8. Parental authorizations or prohibitions of pupil participation in specific programs.
    9. Results of standardized tests administered within the preceding three years.
    10. The third category of records is Permitted Pupil Records, which covers things the district or independent charter LEA may keep related to a student (5 CCR § 432(b)(3)). Not every scrap of paper constitutes a student record that must be kept for any period of time. Permitted Records, also referred to as Optional Records, are “any record worthy of temporary preservation” and may be reclassified as Class III Disposable and destroyed (5 CCR § 16024).

  3. “Permitted Records” are those records that districts may maintain for appropriate educational purposes. Such records may include:
    1. Objective counselor and/or teacher ratings.
    2. Standardized test results older than three years.
    3. Routine discipline data.
    4. Verified reports of relevant behavioral patterns.
    5. All disciplinary notices.
    6. Attendance records not covered in the Administrative Code Section 400.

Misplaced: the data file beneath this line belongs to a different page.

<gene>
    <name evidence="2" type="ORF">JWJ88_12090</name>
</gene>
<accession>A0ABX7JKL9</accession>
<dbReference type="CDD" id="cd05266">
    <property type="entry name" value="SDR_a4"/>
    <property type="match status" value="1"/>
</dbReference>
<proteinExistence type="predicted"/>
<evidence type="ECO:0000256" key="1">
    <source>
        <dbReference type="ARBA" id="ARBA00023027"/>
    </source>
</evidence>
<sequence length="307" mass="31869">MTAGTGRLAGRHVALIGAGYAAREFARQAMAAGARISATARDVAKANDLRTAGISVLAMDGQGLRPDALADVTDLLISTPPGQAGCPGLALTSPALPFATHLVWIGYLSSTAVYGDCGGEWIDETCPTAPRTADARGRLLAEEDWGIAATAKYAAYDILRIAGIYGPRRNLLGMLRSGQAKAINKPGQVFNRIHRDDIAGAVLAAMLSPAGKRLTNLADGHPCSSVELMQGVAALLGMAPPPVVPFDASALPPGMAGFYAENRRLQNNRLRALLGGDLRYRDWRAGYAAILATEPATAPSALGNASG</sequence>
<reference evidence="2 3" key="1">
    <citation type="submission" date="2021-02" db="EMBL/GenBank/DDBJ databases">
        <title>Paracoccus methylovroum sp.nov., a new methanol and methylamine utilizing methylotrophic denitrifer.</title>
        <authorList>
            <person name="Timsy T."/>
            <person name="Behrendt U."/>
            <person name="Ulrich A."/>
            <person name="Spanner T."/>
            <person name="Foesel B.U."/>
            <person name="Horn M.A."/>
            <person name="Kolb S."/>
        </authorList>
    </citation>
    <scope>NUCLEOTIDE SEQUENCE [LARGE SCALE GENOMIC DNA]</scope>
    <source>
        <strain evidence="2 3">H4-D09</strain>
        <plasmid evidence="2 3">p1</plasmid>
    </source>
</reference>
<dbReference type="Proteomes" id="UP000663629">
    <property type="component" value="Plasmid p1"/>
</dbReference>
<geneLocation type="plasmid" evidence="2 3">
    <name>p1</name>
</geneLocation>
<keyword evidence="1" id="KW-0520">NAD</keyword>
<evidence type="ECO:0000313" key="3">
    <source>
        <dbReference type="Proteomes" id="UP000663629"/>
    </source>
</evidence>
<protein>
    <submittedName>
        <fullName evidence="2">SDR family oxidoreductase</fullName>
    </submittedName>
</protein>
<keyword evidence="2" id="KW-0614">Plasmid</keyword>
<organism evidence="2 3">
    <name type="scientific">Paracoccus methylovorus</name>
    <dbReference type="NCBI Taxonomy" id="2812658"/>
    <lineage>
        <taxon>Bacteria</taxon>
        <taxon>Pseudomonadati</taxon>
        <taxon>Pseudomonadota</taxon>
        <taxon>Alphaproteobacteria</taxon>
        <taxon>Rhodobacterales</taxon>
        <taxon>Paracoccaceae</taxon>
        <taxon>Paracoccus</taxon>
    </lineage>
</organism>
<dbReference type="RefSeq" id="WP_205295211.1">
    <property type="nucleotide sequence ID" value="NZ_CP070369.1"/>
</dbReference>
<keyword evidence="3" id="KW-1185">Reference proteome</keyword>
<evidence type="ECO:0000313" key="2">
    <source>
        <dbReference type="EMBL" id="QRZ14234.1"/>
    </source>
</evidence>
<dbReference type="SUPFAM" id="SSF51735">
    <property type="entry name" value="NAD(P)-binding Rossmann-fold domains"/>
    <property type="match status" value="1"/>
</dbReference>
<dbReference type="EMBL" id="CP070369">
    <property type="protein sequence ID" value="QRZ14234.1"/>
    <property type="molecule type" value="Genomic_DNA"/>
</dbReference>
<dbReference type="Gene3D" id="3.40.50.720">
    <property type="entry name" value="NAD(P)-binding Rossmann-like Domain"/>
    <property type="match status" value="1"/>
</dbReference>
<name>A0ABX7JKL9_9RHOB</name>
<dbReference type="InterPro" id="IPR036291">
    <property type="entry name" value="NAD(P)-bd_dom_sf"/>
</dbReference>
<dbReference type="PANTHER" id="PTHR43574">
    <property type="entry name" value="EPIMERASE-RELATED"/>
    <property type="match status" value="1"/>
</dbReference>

Now that we know what we must keep and what we can eventually shred, there is another essential thing to consider: notice to the parent/guardian and/or adult student. Before the destruction of any special education, optional, or reclassified disposable records can occur, the district or independent charter school LEA must inform parents when personally identifiable student information is no longer needed, and the district/charter school LEA seeks to destroy the stored records. The IDEA states in 34 CFR § 300.624: 300.624 - Destruction of Information.

  1. The public agency must inform parents when personally identifiable information collected, maintained, or used under this part is no longer needed to provide educational services to the child.
  2. The information must be destroyed at the request of the parents. However, a permanent record of the student’s name, address, and phone number, his or her grades, attendance record, classes attended, grade level completed, and year completed may be maintained without time limitation.